Professors and psychologists at UNLV said Tuesday that the warning signs in writing samples shown by the Virginia Tech shooter were uncommon but not unheard of among college students.
English professor Doug Unger, who founded UNLV’s creative writing section, said he has referred students who have written about violent or suicidal subjects to university psychologists.
But he said he has never come across a student at UNLV who was threatening or posed a threat to the people around them. He said the students he has referred seemed suicidal.
“We have yet to have a student who is a danger to others,” Unger said.
In creative writing classes, he said students frequently write about traumatic experiences, such as sexual abuse, divorce or the loss of a child.
“If you look at the overall picture, it’s not that unusual that someone at Virginia Tech might have something disturbing in their writing,” Unger said.
In his 16 years at UNLV, he said he has dealt with three instances in which a student posed such a serious threat to themselves that disciplinary officers had to get involved.
Unger said the Virginia Tech professor did the right thing in referring the student to psychological services.
Christopher Hudgins, chairman of the English Department, said in his 12 years in the position he has seen six students who have been advised by instructors to seek the free services of the UNLV Wellness Center. He said he couldn’t talk about specific cases or students.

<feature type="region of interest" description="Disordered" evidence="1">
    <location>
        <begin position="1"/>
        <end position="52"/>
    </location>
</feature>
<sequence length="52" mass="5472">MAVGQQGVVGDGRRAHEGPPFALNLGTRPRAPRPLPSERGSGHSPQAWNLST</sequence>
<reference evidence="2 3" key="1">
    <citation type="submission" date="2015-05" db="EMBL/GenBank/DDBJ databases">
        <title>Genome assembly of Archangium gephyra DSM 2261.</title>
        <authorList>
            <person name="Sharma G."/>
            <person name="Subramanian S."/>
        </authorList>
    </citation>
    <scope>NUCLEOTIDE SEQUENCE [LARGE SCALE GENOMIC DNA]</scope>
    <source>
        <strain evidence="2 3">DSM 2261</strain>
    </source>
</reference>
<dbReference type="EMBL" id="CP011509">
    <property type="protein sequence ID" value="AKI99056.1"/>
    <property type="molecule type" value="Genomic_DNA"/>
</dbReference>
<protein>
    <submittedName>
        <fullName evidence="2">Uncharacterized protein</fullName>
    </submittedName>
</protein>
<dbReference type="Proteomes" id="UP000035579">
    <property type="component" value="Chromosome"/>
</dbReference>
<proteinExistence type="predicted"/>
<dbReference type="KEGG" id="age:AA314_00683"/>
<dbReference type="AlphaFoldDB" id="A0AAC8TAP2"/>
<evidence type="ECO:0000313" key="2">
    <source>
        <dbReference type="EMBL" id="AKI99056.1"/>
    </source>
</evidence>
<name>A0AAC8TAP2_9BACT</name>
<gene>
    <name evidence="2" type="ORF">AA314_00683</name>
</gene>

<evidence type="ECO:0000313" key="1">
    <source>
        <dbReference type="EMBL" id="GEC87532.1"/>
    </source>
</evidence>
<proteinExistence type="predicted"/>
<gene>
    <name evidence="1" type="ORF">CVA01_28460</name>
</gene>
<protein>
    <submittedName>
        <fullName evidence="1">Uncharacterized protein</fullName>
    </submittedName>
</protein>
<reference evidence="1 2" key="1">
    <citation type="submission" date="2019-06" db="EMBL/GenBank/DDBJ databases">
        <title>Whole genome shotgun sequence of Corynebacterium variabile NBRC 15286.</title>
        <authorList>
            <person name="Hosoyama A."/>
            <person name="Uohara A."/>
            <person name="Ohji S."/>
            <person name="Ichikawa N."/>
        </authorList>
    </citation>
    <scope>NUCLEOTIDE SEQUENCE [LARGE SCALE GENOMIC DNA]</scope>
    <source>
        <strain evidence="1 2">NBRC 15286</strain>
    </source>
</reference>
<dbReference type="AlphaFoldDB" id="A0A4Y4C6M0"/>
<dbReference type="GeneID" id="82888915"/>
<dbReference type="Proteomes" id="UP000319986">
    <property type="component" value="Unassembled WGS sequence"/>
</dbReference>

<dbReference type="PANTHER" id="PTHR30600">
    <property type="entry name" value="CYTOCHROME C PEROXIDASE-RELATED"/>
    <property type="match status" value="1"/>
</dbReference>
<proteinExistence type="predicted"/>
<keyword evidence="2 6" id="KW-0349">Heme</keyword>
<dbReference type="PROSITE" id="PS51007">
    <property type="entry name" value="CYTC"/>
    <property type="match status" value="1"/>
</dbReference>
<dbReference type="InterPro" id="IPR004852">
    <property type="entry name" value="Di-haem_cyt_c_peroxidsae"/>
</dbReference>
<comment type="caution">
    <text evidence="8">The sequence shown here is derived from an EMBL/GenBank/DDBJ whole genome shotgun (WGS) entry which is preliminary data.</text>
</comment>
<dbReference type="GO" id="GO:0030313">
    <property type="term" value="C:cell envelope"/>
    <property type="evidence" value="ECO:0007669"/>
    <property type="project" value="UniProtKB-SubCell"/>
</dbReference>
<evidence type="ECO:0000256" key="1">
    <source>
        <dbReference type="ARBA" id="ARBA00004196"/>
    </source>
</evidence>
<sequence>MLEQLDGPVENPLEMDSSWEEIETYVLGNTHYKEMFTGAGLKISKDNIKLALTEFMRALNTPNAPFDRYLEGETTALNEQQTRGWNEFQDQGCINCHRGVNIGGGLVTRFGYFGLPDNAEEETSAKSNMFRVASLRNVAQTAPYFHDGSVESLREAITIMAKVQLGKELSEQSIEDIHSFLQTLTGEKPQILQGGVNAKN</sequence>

His department has a policy to refer students who appear to be a threat to themselves or others to psychologists, although the policy is at the discretion of the instructors, he said.
In creative writing courses, Hudgins said, the instructor often has to determine whether a student is crying for help or is “the next Stephen King.”
He said great writing often involves tragic or violent topics, including suicide.
“We’re not psychologists. That’s not our job,” Unger said. “I just think that we’re dealing with a world that is full of young people growing up and finding their ways in life, and I think maybe we get insight into those ideas through the field of creative writing.”
At the Community College of Southern Nevada, licensed psychologist Luis Guevara said most of the students he sees are referred to him by faculty in other departments, such as academic counselors or professors.
He said students often develop post-traumatic stress disorder from an event earlier in their life, but events such as Monday’s shooting or the Sept. 11, 2001, attacks can also traumatize students.
The UNLV Student Counseling and Psychological Services Department issued an e-mail Tuesday reminding faculty, staff and students that they can seek the department’s services if they are having trouble coping with Monday’s shooting.
“People tend to have very strong reactions when these kinds of events occur,” said Jamie Davidson, vice president for Student Wellness and a licensed psychologist. “We have had several students come in for different things, and they mention this.”
Students at UNLV and CCSN can use see a psychologist for free. UNLV also has psychiatrists who can prescribe medication.
Davidson said about 10 percent of students use the university’s services for issues ranging from having trouble dealing with a roommate to severe mental illnesses.
Student conversations with mental health professionals are confidential, Davidson said, and professors who encourage students to seek those services are also excluded from the conversations.
Unger said he didn’t think students in creative writing courses were any different from those in other departments, adding that the writing can be an important emotional outlet for students.
“It becomes more than about how to write well,” Unger said. “It turns into how to use writing to improve one’s life.”